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Bob Hickey
The Silence That Followed

If my father’s death at sea hadn’t been an accident, I knew that it might have something to do with what he had found working the grounds of the Crane estate the weekend before his death. He had come home at dusk, lumbering downstairs with a decaying crate that smelled of newly-turned dirt. It wasn’t unusual for him to bring work home with him, but the box he hauled down the steps stood out now in my mind. I couldn’t stop thinking about how he hadn’t started working on whatever was in the crate that night, and now it was gone.

To find out more, I set out in my pickup for Crane castle on one of those cold, blustery winter evenings when most of the town huddles underneath scratchy wool sweaters or stands within a wood stove’s narrow circumference of heat. I drove through the center of town, past the First Congregational Church on Town Hill, the one known for the single devil’s footprint embedded in one of the rocks near the base of the spire. According to legend, the devil and the first minister battled for days for the souls of the townspeople until the devil was sent tumbling down from the spire. Near the Heard House and Whipple House, relics of the town’s Puritan and revolutionary pasts, I saw the Ipswich River where as a kid I’d skated until my ankles surrendered, calloused and swollen. How different my journey was now, not the untroubled meanderings of childhood but the necessary search for answers about what happened to my father. Even the frozen river was now clogged with branches reaching out from below the surface, a far cry from the assured current that flowed in other seasons into the ocean several miles away.

The reality of my father’s death had escaped me, perhaps a conditioned response to the weeks he’d spent out at sea. This is where I thought he was, except when my mind would stir back to the moment on the boat when we found my father, grave faces pointing to the yellow rain slicker billowing on the surface of the ocean. I had joined the search party knowing that there was little I could do to help. At eighteen, I knew less about the ocean and fishing than my sixteen-year-old brother Patrick, and especially on that search boat, working with my father’s men, I was ashamed. I awkwardly helped the others drag him into the boat, feeling the sickening hardness of his arm and chest, frozen by the Atlantic. His face had turned to me, eyes wide with surprise, perhaps for the unspeakable leap to the other world and whatever it may hold or for the necessity of letting go of all his life had given him.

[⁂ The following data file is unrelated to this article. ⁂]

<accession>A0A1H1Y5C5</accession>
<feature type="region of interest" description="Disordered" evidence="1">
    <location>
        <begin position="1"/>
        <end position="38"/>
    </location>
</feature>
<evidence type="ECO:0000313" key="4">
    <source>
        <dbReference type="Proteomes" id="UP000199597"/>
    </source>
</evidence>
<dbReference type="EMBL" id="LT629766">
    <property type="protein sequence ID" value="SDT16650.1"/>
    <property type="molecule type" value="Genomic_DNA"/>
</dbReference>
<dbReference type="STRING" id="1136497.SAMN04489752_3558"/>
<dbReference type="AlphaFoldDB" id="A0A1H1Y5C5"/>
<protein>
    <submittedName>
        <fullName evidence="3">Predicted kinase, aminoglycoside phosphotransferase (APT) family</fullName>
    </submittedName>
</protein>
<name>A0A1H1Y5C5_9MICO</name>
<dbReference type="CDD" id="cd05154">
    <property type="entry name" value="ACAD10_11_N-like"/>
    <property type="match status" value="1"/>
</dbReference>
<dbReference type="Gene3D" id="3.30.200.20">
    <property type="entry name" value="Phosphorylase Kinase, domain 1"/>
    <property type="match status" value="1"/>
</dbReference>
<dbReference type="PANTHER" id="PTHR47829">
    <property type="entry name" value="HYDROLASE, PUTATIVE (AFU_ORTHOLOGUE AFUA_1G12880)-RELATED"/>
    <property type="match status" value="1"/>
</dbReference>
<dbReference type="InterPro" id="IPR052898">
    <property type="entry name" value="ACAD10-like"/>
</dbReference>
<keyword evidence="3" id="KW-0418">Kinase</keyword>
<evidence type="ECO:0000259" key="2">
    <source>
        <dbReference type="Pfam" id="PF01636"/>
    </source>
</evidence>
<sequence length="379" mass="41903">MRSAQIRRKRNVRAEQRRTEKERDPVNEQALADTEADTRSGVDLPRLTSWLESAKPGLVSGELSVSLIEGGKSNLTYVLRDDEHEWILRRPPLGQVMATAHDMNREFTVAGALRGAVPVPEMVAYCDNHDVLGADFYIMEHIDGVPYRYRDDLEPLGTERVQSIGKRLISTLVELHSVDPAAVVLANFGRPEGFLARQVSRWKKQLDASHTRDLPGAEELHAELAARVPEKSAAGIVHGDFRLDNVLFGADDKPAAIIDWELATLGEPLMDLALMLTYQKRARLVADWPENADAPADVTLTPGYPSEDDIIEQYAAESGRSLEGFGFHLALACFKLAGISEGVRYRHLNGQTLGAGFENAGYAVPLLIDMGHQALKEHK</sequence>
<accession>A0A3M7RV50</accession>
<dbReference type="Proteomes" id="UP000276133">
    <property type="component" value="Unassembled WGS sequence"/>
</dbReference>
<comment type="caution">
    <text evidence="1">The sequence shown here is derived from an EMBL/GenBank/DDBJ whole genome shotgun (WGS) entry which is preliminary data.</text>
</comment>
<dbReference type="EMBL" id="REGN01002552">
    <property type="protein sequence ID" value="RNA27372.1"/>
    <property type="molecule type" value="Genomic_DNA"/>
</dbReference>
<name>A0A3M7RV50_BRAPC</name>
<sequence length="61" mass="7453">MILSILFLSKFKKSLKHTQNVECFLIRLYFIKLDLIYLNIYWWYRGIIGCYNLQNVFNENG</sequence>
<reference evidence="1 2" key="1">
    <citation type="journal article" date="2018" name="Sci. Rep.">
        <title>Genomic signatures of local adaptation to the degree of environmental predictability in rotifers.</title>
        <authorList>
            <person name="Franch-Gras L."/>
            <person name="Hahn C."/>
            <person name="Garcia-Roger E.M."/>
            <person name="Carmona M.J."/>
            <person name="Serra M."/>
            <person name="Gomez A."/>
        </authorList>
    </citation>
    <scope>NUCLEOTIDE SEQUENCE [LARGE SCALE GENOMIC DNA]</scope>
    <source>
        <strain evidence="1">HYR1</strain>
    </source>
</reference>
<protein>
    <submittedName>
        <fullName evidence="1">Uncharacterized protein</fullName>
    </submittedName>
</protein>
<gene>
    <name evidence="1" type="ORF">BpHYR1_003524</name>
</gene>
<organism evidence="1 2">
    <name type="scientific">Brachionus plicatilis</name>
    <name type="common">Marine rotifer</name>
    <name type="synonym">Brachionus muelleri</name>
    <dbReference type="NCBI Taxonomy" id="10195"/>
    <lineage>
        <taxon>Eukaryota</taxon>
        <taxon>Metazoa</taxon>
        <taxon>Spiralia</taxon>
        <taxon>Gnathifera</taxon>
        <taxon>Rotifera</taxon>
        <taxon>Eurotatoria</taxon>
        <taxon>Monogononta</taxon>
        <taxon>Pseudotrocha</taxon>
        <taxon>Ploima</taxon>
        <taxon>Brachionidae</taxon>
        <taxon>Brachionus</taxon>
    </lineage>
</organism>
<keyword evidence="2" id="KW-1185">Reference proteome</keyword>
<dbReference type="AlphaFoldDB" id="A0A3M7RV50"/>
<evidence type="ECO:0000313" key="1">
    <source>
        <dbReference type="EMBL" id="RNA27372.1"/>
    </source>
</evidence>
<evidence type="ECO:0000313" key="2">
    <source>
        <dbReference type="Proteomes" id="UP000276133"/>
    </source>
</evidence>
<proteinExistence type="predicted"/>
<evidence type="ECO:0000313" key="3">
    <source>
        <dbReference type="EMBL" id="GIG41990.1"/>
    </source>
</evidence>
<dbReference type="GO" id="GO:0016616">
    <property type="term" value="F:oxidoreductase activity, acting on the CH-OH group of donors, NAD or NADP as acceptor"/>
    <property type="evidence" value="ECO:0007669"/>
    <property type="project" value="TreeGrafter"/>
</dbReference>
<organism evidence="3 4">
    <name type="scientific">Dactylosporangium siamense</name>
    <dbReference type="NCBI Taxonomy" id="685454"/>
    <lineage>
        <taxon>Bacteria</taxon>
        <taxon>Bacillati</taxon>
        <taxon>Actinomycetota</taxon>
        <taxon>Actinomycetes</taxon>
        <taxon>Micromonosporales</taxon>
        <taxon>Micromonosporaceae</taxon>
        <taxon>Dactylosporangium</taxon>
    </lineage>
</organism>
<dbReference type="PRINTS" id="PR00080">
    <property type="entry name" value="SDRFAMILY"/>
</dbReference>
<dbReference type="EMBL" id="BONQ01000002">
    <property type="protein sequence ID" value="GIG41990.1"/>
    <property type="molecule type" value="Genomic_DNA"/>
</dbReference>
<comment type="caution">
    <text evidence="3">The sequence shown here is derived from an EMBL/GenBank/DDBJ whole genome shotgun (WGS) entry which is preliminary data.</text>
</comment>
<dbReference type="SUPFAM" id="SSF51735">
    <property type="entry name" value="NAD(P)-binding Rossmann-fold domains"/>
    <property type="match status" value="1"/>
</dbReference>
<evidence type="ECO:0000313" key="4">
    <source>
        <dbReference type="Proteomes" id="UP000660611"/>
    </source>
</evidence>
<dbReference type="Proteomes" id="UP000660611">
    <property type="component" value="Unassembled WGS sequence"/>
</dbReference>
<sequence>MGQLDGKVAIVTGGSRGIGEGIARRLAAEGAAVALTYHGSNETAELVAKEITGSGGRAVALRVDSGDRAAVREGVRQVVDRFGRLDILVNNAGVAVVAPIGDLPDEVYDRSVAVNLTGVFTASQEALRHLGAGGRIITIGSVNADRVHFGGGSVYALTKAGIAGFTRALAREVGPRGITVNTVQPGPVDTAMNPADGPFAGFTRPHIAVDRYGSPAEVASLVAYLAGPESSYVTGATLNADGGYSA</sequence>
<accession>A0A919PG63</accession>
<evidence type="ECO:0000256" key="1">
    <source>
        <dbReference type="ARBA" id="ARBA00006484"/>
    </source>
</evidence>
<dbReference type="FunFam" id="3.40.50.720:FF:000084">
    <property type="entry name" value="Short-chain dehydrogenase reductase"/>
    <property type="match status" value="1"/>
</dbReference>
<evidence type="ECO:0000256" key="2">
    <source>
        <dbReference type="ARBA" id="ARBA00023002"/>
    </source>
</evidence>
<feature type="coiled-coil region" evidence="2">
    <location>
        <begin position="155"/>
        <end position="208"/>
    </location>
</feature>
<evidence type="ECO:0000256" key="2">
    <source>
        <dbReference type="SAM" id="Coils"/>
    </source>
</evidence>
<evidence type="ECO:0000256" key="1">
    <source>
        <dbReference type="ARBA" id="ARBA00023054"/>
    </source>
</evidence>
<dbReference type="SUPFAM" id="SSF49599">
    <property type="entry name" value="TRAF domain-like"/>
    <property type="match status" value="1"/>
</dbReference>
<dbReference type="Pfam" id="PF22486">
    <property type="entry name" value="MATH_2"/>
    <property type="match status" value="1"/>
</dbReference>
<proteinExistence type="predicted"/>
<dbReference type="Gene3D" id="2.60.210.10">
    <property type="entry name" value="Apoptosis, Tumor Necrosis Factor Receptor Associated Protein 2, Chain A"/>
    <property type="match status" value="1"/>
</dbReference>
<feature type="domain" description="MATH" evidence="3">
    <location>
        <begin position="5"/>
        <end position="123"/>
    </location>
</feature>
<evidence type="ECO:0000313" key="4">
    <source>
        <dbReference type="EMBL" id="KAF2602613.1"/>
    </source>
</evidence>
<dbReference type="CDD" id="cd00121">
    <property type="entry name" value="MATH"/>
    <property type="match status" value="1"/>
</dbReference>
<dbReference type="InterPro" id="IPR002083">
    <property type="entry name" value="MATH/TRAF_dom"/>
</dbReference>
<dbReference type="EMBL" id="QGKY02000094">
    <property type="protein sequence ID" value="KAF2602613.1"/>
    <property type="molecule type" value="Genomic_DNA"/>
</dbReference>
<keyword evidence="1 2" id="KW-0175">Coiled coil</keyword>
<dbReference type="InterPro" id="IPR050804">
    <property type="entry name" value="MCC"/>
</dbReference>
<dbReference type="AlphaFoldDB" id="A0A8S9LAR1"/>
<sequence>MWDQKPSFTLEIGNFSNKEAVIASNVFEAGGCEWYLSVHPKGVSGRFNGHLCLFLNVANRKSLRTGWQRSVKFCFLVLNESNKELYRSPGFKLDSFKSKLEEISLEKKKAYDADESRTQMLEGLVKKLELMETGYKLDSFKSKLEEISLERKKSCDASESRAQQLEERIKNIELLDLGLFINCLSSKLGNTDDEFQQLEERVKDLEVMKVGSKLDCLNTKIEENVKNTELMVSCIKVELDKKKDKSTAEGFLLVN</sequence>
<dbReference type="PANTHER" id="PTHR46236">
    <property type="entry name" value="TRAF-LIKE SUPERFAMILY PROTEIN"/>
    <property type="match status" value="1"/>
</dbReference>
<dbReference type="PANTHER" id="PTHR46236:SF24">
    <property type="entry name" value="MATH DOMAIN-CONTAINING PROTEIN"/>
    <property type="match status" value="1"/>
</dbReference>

At Town Green I took a left onto Argilla Road, following the winding pavement as it gradually lost all its connection with the town, embracing instead the thick marshland and waterways that lead toward the beach. I drove past the abandoned shack that teemed with life on mid-summer days, but on days like these, stood like a slumbering sentry.

Occasionally, rocks spun up from the gravel lot, hitting the delicate underside of the pickup, almost as if they too were surprised by my January arrival. There were a few cars on the Ipswich side; there’s always someone there, much the way I’ve passed roadside restaurants on Route One in the middle of the night and seen lonely cars dotting the parking lots, leaving me wondering who had passed underneath those flickering signs and what had brought them there in the deepest part of the night.

I bundled up with more layers than I thought I’d need, a conditioned response from years of my mother’s advice. Beyond the dunes the unfettered wind strikes boldly and without hesitation.

At the top of the boardwalk, I glimpsed the ocean I had avoided since my father’s death—the white caps breaking on the open sea and Plum Island, a barrier beach taking the brunt of oncoming waves. My bones ached from cold and wind. I tried to protect myself from the wind-blown sand, remembering how on other trips to the beach I had returned only to find granules of sand in the crook of my arm, or between the second and third layer of sweatshirts, or even between the shoulder blades, places where I had felt protected from the relentless sand.
Up on a hill, Crane’s castle stood brooding in the darkening sky. I followed the beach until it bent away from the boardwalk, a place where I had once come across hundreds of sand dollars at low tide, and found the wooded pathway through the dunes.

The path was no mystery—as kids we had snuck into concerts on the Grand Allee during the Fourth of July—but everything else about that night was.